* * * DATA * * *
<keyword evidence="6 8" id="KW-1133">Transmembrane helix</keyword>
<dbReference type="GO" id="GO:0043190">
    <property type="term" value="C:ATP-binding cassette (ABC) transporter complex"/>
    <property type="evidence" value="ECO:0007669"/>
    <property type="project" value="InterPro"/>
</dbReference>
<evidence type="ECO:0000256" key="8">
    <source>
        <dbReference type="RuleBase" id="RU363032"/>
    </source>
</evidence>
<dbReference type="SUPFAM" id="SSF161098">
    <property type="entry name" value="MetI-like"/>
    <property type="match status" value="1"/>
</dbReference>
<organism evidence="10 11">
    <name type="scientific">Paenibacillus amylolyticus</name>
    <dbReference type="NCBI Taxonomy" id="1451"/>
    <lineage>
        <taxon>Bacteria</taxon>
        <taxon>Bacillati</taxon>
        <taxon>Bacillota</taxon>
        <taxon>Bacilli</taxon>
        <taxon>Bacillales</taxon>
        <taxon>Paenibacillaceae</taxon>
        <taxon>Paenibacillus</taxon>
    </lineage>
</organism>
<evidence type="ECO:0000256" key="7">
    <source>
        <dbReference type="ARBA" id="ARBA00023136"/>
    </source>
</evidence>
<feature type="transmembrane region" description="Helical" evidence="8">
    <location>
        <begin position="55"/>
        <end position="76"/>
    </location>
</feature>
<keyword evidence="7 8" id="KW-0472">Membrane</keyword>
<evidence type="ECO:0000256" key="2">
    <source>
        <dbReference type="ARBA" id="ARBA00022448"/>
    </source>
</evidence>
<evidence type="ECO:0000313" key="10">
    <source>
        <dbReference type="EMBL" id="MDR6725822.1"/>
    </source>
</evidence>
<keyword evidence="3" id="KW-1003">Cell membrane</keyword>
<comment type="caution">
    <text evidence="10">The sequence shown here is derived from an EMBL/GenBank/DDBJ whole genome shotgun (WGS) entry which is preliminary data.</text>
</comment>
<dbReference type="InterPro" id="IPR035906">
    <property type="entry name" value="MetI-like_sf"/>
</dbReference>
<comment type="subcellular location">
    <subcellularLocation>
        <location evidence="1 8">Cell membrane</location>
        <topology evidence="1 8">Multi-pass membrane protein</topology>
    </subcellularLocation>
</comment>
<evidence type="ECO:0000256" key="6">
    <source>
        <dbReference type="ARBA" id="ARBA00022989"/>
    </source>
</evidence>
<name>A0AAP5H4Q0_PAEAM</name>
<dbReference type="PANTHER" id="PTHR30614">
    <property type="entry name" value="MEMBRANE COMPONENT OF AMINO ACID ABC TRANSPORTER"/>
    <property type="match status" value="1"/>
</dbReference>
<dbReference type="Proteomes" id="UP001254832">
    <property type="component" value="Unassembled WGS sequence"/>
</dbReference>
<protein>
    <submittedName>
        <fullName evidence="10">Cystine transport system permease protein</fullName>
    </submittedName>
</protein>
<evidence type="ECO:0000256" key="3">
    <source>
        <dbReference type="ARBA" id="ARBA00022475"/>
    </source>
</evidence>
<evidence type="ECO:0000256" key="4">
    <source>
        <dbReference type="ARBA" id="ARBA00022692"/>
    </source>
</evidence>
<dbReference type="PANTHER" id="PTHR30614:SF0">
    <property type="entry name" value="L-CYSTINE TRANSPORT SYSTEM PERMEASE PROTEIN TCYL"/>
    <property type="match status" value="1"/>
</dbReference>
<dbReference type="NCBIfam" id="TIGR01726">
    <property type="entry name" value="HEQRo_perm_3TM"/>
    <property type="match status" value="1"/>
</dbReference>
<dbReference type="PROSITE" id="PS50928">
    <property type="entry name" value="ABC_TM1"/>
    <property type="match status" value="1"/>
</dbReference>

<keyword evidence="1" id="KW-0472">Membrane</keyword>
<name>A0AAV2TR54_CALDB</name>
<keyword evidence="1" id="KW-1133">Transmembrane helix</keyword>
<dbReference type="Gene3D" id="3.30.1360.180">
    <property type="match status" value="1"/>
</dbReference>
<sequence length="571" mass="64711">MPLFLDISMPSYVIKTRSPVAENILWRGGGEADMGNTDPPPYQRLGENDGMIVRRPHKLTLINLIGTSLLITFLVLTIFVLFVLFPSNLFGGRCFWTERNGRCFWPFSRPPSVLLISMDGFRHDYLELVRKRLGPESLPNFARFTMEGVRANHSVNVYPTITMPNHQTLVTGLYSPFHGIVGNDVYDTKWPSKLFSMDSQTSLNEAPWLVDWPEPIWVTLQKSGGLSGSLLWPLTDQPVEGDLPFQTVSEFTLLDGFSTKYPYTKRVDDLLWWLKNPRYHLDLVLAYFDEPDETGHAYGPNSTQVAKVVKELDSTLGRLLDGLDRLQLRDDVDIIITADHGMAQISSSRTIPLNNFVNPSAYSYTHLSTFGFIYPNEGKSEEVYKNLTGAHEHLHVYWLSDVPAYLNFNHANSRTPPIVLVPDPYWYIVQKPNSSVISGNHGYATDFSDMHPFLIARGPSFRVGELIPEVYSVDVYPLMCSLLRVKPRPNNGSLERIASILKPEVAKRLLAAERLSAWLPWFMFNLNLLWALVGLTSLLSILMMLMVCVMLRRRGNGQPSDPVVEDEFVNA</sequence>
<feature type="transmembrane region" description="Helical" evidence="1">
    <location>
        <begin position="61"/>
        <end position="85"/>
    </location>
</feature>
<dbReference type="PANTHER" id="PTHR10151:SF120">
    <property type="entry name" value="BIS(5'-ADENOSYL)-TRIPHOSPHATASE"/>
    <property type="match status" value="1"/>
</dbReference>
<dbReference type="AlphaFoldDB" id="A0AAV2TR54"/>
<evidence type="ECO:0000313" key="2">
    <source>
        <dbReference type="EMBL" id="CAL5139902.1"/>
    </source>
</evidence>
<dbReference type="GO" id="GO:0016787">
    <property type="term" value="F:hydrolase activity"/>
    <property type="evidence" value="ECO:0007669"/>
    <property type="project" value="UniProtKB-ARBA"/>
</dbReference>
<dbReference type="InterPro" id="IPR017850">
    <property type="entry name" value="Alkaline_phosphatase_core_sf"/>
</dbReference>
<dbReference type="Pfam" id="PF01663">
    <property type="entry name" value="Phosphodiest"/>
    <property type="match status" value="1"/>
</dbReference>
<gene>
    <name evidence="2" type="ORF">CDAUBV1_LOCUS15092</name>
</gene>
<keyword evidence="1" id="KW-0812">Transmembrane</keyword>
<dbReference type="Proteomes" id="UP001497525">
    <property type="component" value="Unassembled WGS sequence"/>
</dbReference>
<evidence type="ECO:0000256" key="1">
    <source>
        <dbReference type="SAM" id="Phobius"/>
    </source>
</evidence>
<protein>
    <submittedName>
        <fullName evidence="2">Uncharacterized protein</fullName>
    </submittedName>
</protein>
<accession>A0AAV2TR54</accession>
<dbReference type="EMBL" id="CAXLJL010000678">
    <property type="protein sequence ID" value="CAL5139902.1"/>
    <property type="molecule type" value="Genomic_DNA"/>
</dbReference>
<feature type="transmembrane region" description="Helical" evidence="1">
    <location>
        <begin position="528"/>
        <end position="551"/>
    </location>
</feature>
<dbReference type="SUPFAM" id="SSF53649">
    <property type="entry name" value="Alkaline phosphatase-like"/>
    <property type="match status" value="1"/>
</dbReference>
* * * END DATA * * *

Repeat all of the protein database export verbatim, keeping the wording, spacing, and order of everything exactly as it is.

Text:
<keyword evidence="6 8" id="KW-1133">Transmembrane helix</keyword>
<dbReference type="GO" id="GO:0043190">
    <property type="term" value="C:ATP-binding cassette (ABC) transporter complex"/>
    <property type="evidence" value="ECO:0007669"/>
    <property type="project" value="InterPro"/>
</dbReference>
<evidence type="ECO:0000256" key="8">
    <source>
        <dbReference type="RuleBase" id="RU363032"/>
    </source>
</evidence>
<dbReference type="SUPFAM" id="SSF161098">
    <property type="entry name" value="MetI-like"/>
    <property type="match status" value="1"/>
</dbReference>
<organism evidence="10 11">
    <name type="scientific">Paenibacillus amylolyticus</name>
    <dbReference type="NCBI Taxonomy" id="1451"/>
    <lineage>
        <taxon>Bacteria</taxon>
        <taxon>Bacillati</taxon>
        <taxon>Bacillota</taxon>
        <taxon>Bacilli</taxon>
        <taxon>Bacillales</taxon>
        <taxon>Paenibacillaceae</taxon>
        <taxon>Paenibacillus</taxon>
    </lineage>
</organism>
<evidence type="ECO:0000256" key="7">
    <source>
        <dbReference type="ARBA" id="ARBA00023136"/>
    </source>
</evidence>
<feature type="transmembrane region" description="Helical" evidence="8">
    <location>
        <begin position="55"/>
        <end position="76"/>
    </location>
</feature>
<keyword evidence="7 8" id="KW-0472">Membrane</keyword>
<evidence type="ECO:0000256" key="2">
    <source>
        <dbReference type="ARBA" id="ARBA00022448"/>
    </source>
</evidence>
<evidence type="ECO:0000313" key="10">
    <source>
        <dbReference type="EMBL" id="MDR6725822.1"/>
    </source>
</evidence>
<keyword evidence="3" id="KW-1003">Cell membrane</keyword>
<comment type="caution">
    <text evidence="10">The sequence shown here is derived from an EMBL/GenBank/DDBJ whole genome shotgun (WGS) entry which is preliminary data.</text>
</comment>
<dbReference type="InterPro" id="IPR035906">
    <property type="entry name" value="MetI-like_sf"/>
</dbReference>
<comment type="subcellular location">
    <subcellularLocation>
        <location evidence="1 8">Cell membrane</location>
        <topology evidence="1 8">Multi-pass membrane protein</topology>
    </subcellularLocation>
</comment>
<evidence type="ECO:0000256" key="6">
    <source>
        <dbReference type="ARBA" id="ARBA00022989"/>
    </source>
</evidence>
<name>A0AAP5H4Q0_PAEAM</name>
<dbReference type="PANTHER" id="PTHR30614">
    <property type="entry name" value="MEMBRANE COMPONENT OF AMINO ACID ABC TRANSPORTER"/>
    <property type="match status" value="1"/>
</dbReference>
<dbReference type="Proteomes" id="UP001254832">
    <property type="component" value="Unassembled WGS sequence"/>
</dbReference>
<protein>
    <submittedName>
        <fullName evidence="10">Cystine transport system permease protein</fullName>
    </submittedName>
</protein>
<evidence type="ECO:0000256" key="3">
    <source>
        <dbReference type="ARBA" id="ARBA00022475"/>
    </source>
</evidence>
<evidence type="ECO:0000256" key="4">
    <source>
        <dbReference type="ARBA" id="ARBA00022692"/>
    </source>
</evidence>
<dbReference type="PANTHER" id="PTHR30614:SF0">
    <property type="entry name" value="L-CYSTINE TRANSPORT SYSTEM PERMEASE PROTEIN TCYL"/>
    <property type="match status" value="1"/>
</dbReference>
<dbReference type="NCBIfam" id="TIGR01726">
    <property type="entry name" value="HEQRo_perm_3TM"/>
    <property type="match status" value="1"/>
</dbReference>
<dbReference type="PROSITE" id="PS50928">
    <property type="entry name" value="ABC_TM1"/>
    <property type="match status" value="1"/>
</dbReference>

<keyword evidence="1" id="KW-0472">Membrane</keyword>
<name>A0AAV2TR54_CALDB</name>
<keyword evidence="1" id="KW-1133">Transmembrane helix</keyword>
<dbReference type="Gene3D" id="3.30.1360.180">
    <property type="match status" value="1"/>
</dbReference>
<sequence length="571" mass="64711">MPLFLDISMPSYVIKTRSPVAENILWRGGGEADMGNTDPPPYQRLGENDGMIVRRPHKLTLINLIGTSLLITFLVLTIFVLFVLFPSNLFGGRCFWTERNGRCFWPFSRPPSVLLISMDGFRHDYLELVRKRLGPESLPNFARFTMEGVRANHSVNVYPTITMPNHQTLVTGLYSPFHGIVGNDVYDTKWPSKLFSMDSQTSLNEAPWLVDWPEPIWVTLQKSGGLSGSLLWPLTDQPVEGDLPFQTVSEFTLLDGFSTKYPYTKRVDDLLWWLKNPRYHLDLVLAYFDEPDETGHAYGPNSTQVAKVVKELDSTLGRLLDGLDRLQLRDDVDIIITADHGMAQISSSRTIPLNNFVNPSAYSYTHLSTFGFIYPNEGKSEEVYKNLTGAHEHLHVYWLSDVPAYLNFNHANSRTPPIVLVPDPYWYIVQKPNSSVISGNHGYATDFSDMHPFLIARGPSFRVGELIPEVYSVDVYPLMCSLLRVKPRPNNGSLERIASILKPEVAKRLLAAERLSAWLPWFMFNLNLLWALVGLTSLLSILMMLMVCVMLRRRGNGQPSDPVVEDEFVNA</sequence>
<feature type="transmembrane region" description="Helical" evidence="1">
    <location>
        <begin position="61"/>
        <end position="85"/>
    </location>
</feature>
<dbReference type="PANTHER" id="PTHR10151:SF120">
    <property type="entry name" value="BIS(5'-ADENOSYL)-TRIPHOSPHATASE"/>
    <property type="match status" value="1"/>
</dbReference>
<dbReference type="AlphaFoldDB" id="A0AAV2TR54"/>
<evidence type="ECO:0000313" key="2">
    <source>
        <dbReference type="EMBL" id="CAL5139902.1"/>
    </source>
</evidence>
<dbReference type="GO" id="GO:0016787">
    <property type="term" value="F:hydrolase activity"/>
    <property type="evidence" value="ECO:0007669"/>
    <property type="project" value="UniProtKB-ARBA"/>
</dbReference>
<dbReference type="InterPro" id="IPR017850">
    <property type="entry name" value="Alkaline_phosphatase_core_sf"/>
</dbReference>
<dbReference type="Pfam" id="PF01663">
    <property type="entry name" value="Phosphodiest"/>
    <property type="match status" value="1"/>
</dbReference>
<gene>
    <name evidence="2" type="ORF">CDAUBV1_LOCUS15092</name>
</gene>
<keyword evidence="1" id="KW-0812">Transmembrane</keyword>
<dbReference type="Proteomes" id="UP001497525">
    <property type="component" value="Unassembled WGS sequence"/>
</dbReference>
<evidence type="ECO:0000256" key="1">
    <source>
        <dbReference type="SAM" id="Phobius"/>
    </source>
</evidence>
<protein>
    <submittedName>
        <fullName evidence="2">Uncharacterized protein</fullName>
    </submittedName>
</protein>
<accession>A0AAV2TR54</accession>
<dbReference type="EMBL" id="CAXLJL010000678">
    <property type="protein sequence ID" value="CAL5139902.1"/>
    <property type="molecule type" value="Genomic_DNA"/>
</dbReference>
<feature type="transmembrane region" description="Helical" evidence="1">
    <location>
        <begin position="528"/>
        <end position="551"/>
    </location>
</feature>
<dbReference type="SUPFAM" id="SSF53649">
    <property type="entry name" value="Alkaline phosphatase-like"/>
    <property type="match status" value="1"/>
</dbReference>